Corning also provides media, growth factors and plastic consumables unique to the market and optimized for organoid culture environments, including spheroid microplates that enable 3D growth based on many different cell types. Via collaborations with the Hubrecht Organoid Technology (HUB), a pioneer institute that amplifies the work of Professor Hans Clevers and his methods for growing stem cell–derived human “mini-organs” (HUB Organoids), Corning has demonstrated applications supporting the culture of various organoids using Corning Matrigel matrix and our other consumables.
Corning Life Sciences is not only interested in facilitating the development and application of organoids for precision medicine. Cell and gene therapy and immunotherapy are other major areas of focus. Immunotherapy refers to any therapies that work by activating or suppressing a patient’s immune system. While the field includes more conventional immunomodulator therapies, including interleukins, cytokines (such as interferon), and immunomodulatory imide drugs, the focus in immunotherapy for cancers (immuno-oncology) has been on CAR-T therapies. In these modalities, T cells are harvested from a patient (autologous therapies) or a healthy donor (allogeneic therapies) and genetically engineered to express a particular CAR selected to target an antigen present on the surface of tumors. Once these CAR-T cells encounter a tumor antigen, they activate, proliferate, and become cytotoxic, leading to destruction of the tumor cells. Following FDA approval of Novartis’ Kymriah and Kite Pharma’s Yescarta, we have seen an explosion of clinical trials exploring CAR-T therapies for blood cancers and solid tumors. However, safety concerns surrounding long-term effects — particularly concerning cytokine release syndrome and neurological toxicity — remain. CAR design has already undergone a number of generations of design, adding co-stimulatory domains and cytokines and synthetic control mechanisms to increase efficacy. Despite growing efficacy data, challenges remain to manufacturing these therapies, including the complexity of their manufacturing and the needed supply chain infrastructure, a logistically challenging, high-touch commercial model, and the high costs and ensuing reimbursement challenges.
Our goal is to provide the research community with better tools and resources for organoid applications and to further the science of organoid models by listening to their needs and translating them into products that add value
We understand that developing and manufacturing high-quality clinical-grade cell therapies for large-scale patient use remains a challenge. To bring ground-breaking treatments to patients as quickly as possible, researchers and manufacturers need to improve on manual, time-consuming processes.
Corning has many roles to play in facilitating cell therapy workflows, from the time blood samples are collected through separation of blood components, viral vector manufacture, cell engineering, expansion, and formulation.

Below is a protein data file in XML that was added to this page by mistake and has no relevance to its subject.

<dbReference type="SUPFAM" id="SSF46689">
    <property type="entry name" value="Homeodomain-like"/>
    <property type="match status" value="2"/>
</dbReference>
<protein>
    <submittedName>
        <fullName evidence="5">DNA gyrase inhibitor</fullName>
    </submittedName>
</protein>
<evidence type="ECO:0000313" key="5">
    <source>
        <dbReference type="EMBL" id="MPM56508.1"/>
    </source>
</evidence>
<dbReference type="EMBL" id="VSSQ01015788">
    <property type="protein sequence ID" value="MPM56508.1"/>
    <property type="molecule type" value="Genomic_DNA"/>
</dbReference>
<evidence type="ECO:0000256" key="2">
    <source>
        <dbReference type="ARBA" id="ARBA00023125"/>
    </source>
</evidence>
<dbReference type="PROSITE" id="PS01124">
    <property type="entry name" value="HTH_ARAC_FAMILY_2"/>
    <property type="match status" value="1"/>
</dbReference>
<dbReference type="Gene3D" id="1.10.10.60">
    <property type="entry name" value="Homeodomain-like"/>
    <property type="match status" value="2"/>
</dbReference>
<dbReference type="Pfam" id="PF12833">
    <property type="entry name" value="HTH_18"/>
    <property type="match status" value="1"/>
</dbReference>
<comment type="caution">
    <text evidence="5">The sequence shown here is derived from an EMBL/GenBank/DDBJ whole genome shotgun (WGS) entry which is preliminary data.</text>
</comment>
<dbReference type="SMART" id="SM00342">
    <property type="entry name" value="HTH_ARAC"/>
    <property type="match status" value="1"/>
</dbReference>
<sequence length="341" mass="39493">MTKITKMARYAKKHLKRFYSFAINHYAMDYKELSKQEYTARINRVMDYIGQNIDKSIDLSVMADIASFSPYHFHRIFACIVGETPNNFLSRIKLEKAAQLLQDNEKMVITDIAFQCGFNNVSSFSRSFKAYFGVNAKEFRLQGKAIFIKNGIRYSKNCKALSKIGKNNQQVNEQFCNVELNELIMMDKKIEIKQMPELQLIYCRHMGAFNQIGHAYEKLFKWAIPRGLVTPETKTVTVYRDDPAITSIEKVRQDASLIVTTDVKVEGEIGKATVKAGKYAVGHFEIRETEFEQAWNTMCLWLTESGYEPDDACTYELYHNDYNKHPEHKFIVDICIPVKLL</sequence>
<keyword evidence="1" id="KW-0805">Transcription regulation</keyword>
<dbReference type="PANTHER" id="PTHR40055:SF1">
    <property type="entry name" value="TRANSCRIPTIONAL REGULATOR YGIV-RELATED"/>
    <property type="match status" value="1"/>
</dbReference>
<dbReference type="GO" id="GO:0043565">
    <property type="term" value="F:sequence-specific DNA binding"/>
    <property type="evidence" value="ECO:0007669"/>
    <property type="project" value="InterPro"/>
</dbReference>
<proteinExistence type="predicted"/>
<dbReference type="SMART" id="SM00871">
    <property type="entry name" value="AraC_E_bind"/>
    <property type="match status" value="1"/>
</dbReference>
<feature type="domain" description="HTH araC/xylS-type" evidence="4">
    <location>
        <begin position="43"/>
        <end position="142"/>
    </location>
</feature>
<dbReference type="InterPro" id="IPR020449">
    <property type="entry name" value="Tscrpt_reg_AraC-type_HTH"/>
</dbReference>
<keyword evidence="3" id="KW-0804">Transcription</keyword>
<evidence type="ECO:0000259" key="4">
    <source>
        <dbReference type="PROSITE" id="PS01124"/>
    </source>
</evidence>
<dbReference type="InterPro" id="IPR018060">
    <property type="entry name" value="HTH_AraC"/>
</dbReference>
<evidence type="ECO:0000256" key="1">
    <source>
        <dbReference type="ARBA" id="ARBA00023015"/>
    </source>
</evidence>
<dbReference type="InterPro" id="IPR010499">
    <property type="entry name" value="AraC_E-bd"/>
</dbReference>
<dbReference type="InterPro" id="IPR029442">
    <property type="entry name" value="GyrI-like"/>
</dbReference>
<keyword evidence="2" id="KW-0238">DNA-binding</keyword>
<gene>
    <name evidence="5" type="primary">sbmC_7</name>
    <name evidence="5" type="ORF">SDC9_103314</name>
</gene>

Recently, we launched the X-SERIES cell-separation platform to help streamline and automate many of the steps involved in cell processing. This flexible, multisystem platform provides a streamlined solution and performance gains in purifying mononuclear cells, washing contaminants from cell fractions, selecting specific cell populations, and concentrating cellular suspensions. All are crucial steps in the development of life-changing cell therapies.
Beyond enabling these activities, we are also supporting researchers in their creation of organoid models that closely resemble patient tumors, both across patient populations and on the individual level, that aid in the development of treatments with higher efficacy with reduced risk.
While immunotherapy and cell and gene therapy are in their infancy, they are growing rapidly, and advances are bringing the possibility of developing effective treatments for solid tumors. Facilitating the development of such life-changing therapies and making them accessible and affordable for all patients is a great honor that also brings great responsibility.
We take that responsibility seriously and are committed to creating and collaborating on new tools that enable further technological advances and developing solutions that simplify and optimize workflows for researchers to develop personalized medicines.
Skardal, Alexander, et al. “Multi-tissue interactions in an integrated three-tissue organ-on-a-chip platform” Sci. Rep. 7:8837 (2017).
Mansour, Abed, et al. “An in vivo model of functional and vascularized human brain organoids” Nat Biotechnol. 36:432–441 (2018).
Nam, Sun Ah, et al. “Graft immaturity and safety concerns in transplanted human kidney organoids.” Experimental & Molecular Medicine. 51:145 (2019).
Alejandro has been with Corning since 2008 and has held roles in various functions (Manufacturing, Quality and Business Operations). He currently manages the Advanced Surfaces portfolio, including extracellular matrices, such as Matrigel® Matrix and other ECMs, and other biomimetic surface coatings and enhanced cell culture treatments. Most recently, his role expanded to include a focus on cell therapy with the launch of the X-SERIES® systems for blood cell separation. Alejandro holds a Masters in biological sciences from the University of Massachusetts.